Sightseeing in George Town
The capital of Penang draws a lot of visitors and is well known for its street art more so than for its multicultural diversity and culture.
There is a lot to see besides that. Starting your walk from the mosque on Acheen Street which goes into Cannon Street - which got its name after the riots that erupted in 1867 and a cannonball that ripped a hole in this place - you’ll see a Chinese temple (Choo Chay Keong), following another (Kapitan Keiling) mosque and a Hindu place of worship (Sri Mahamariamman Temple) further down.
The connecting roads go into Little India, an ethnic Indian enclave with market streets and cafes offering Indian cuisine where you can eat like a local.
Armenian street in the centre of George Town’s heritage site has a concentration of some of the most famous street art by the Lithuanian artist Ernest Zacharevic.
Chulia street has a night market and local food joints dotted all around, making it the most sought-after area by all visitors. If you intend on renting a motorcycle this is where you’ll find the best deals.
Love Lane, named so after rich Chinese men who used to frequent it with their lovers, has coffee shops and bars flooded with backpackers.
Another thing that seems to attract a lot tourists are the Clan Jetties - floating houses inhabited by families of Chinese origin.
Chinese immigrants first settled here the end of the 19th century, not being able to afford conventional housing lead them to build these structures on stilts while also avoiding to pay taxes as they were not settled on ground.
Descendants of the original families still inhabit the houses and, although the Jetties have adapted to the influx of visitors with locals setting up businesses to cater for tourists, I did not feel very comfortable walking around here. It felt intrusive towards the families who actually live there and have to deal with rubbernecks snooping around and invading their privacy as they go on about their day. This was made clear by the ‘No Photos!’ signs often spotted on the doors and fences.
There are 6 Jetties overall, however after visiting two of them - Lim Jetty, felt more authentic as we didn’t see any other travellers apart from us (it was early in the morning), and Chew Jetty where you can find food and souvenir stalls as well as more tourists - we felt we had enough insight and opted to move on.
If you do decide to visit, be respectful of the people who live there and don’t take photos of locals and their houses through the doors, windows etc.
Hin Bus Depot
Street art is George Town’s claim to fame among selfie-loving tourists. However, if you want to see murals and exhibitions by local and up-and-coming artists, Hin Bus Depot should be on your list.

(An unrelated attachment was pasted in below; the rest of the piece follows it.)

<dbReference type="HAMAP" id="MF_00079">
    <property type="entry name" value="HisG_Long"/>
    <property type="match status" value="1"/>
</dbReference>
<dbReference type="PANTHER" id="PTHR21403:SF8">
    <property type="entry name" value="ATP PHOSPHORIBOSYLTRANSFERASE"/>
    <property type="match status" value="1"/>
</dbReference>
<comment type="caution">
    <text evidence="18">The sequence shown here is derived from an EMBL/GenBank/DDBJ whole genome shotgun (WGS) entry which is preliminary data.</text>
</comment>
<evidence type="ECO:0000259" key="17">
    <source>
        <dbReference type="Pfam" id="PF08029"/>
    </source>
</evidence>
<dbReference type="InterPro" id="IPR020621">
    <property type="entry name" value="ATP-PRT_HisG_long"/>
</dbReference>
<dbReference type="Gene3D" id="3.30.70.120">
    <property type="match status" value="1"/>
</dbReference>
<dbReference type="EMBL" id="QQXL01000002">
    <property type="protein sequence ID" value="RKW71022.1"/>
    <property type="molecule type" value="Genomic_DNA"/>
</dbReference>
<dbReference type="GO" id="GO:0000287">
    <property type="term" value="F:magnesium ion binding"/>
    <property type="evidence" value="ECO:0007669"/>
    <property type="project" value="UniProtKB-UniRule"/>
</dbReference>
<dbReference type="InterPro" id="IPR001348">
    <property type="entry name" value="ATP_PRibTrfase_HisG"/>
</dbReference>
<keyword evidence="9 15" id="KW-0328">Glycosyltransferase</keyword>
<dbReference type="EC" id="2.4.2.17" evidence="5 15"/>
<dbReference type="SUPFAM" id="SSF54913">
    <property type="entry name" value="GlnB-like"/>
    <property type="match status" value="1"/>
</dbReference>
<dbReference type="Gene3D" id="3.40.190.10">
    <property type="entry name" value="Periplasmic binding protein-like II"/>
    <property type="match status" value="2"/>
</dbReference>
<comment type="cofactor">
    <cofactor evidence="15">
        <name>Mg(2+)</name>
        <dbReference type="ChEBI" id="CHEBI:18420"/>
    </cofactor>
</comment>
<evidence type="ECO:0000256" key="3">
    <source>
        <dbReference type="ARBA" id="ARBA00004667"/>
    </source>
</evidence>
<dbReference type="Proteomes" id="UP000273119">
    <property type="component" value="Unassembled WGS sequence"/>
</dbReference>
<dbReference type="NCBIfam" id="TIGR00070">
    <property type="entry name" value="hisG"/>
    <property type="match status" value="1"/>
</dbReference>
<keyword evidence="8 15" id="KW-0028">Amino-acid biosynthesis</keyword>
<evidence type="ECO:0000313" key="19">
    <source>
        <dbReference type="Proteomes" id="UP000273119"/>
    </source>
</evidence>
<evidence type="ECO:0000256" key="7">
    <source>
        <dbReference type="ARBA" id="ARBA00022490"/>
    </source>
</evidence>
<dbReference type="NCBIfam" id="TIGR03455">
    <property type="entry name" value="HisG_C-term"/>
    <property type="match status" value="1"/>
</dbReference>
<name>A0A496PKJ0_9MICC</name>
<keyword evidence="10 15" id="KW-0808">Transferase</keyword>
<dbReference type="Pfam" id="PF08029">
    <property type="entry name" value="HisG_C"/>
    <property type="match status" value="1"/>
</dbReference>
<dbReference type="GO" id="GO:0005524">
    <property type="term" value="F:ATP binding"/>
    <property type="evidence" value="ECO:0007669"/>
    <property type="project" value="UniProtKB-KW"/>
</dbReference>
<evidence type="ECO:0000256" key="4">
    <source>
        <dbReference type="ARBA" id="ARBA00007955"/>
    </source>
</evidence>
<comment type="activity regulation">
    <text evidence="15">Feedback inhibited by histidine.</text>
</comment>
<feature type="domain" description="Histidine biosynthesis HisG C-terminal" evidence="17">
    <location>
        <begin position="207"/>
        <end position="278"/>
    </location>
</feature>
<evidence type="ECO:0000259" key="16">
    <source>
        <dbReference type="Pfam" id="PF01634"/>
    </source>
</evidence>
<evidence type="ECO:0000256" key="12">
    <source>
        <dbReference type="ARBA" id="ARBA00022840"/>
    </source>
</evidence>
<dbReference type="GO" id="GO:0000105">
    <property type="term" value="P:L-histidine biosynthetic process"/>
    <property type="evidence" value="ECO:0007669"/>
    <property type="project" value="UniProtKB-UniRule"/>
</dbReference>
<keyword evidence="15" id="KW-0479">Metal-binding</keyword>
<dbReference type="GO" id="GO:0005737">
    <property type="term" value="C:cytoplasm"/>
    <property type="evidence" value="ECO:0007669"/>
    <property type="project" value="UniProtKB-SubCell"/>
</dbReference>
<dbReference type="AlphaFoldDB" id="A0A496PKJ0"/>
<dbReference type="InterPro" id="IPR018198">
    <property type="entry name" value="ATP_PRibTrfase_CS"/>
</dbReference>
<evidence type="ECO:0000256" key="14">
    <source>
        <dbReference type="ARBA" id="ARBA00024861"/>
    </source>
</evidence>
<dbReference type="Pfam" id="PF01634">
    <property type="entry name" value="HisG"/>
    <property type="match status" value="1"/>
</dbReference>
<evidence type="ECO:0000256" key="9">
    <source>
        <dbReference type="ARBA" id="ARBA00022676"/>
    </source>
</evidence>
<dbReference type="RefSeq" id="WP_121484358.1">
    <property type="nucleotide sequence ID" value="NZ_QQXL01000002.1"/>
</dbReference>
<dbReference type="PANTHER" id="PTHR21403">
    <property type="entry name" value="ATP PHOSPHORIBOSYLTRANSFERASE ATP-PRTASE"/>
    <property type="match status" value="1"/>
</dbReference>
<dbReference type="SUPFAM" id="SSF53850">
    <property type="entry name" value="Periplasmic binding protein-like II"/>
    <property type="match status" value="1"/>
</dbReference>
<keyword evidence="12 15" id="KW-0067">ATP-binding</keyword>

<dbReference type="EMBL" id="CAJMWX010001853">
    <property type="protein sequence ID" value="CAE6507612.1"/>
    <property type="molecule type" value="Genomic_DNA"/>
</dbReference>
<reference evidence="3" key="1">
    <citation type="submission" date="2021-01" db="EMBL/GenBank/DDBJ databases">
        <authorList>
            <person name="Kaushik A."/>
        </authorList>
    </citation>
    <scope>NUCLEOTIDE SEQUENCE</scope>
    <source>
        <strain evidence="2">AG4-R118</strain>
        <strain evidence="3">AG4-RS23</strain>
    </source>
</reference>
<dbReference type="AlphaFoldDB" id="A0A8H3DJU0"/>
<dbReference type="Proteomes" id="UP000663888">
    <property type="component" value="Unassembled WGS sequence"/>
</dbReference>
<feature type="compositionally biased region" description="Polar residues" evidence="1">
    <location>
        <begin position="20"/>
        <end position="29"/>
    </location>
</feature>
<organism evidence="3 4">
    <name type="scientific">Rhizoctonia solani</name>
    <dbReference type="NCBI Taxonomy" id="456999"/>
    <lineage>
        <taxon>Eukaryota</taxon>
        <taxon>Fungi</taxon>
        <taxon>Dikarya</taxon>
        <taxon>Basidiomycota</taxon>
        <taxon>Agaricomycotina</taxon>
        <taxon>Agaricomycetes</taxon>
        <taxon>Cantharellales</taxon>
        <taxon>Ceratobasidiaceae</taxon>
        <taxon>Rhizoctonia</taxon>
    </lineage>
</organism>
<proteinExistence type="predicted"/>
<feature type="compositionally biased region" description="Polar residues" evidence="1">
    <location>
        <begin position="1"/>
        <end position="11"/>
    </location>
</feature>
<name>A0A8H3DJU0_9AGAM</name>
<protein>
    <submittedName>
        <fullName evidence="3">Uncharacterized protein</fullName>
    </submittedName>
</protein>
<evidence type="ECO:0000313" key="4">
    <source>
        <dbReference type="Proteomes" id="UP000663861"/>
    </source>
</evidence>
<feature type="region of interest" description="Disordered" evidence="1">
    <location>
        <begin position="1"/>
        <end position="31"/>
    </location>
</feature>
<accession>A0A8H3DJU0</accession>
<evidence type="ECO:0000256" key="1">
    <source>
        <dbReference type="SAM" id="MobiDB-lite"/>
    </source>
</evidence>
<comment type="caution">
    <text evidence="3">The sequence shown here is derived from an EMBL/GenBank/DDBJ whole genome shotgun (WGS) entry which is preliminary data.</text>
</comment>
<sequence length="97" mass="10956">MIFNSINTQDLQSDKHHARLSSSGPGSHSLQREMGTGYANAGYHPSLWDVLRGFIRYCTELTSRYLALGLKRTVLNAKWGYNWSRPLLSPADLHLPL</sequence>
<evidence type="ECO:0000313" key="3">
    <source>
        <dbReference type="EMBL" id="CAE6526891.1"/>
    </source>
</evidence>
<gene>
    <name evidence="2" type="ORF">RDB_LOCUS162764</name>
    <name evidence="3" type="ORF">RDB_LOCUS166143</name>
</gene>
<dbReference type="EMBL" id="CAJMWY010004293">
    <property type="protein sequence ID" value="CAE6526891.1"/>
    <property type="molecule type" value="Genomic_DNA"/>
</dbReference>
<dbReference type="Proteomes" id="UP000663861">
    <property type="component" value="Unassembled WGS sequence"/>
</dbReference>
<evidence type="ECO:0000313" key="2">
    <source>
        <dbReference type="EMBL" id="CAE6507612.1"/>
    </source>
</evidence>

Hin Bus Depot is housed in a former - you guessed it - bus depot turned into a community arts centre and events space, run by a local collective. The entrance is free and on Sundays, they do a pop-up arts & crafts market. On any regular day, you can check out murals by local and international artists including Japanese Hiroyasu Tsuri or TWOONE.
There are also small skateboarding ramps and even a slightly overpriced (the food did look great though) vegan café.
Opening Hours & Admission:
Mon-Fri 12pm-8pm | FREE
Sat&Sun 11am-8pm | FREE
Located in Bayan Lepas, the southern part of the island, the temple itself is quite a tranquil place of worship despite the name. Don’t expect dozens of snakes freely roaming around but you will be able to spot a few of them hanging in the trees of the breeding pen in the temple grounds. Look closely, they are quite good at camouflaging.
These pit vipers are highly venomous however rendered harmless by the sacred smoke of the temple (jokes, they have been de-venomed).
For a closer look, we decided to visit what I believe is called the Snake Farm, located in the back of the temple. It’s more of a snake enclosure. The enthusiastic lady who owns the place took the time to show us the snakes up close an personal. We were able to touch them and hear the stories of how they ended up there as well as characteristics specific to each species and even got a quick lesson on what to do in case of a wild snake encounter.
Apparently, a lot of snakes in Malaysia are being caught in the wild illegally for their beautiful skin or to be sold to Hong Kong as meat. She emphasised the reason she keeps the site is to raise awareness of these animals, some of whom are now endangered due to human activity.
Opening Hours & Admission:
Snake Temple: 6am – 7pm daily | FREE
Snake Farm: 9.30am – 6pm | MYR 8 (~ £1.50) for an adult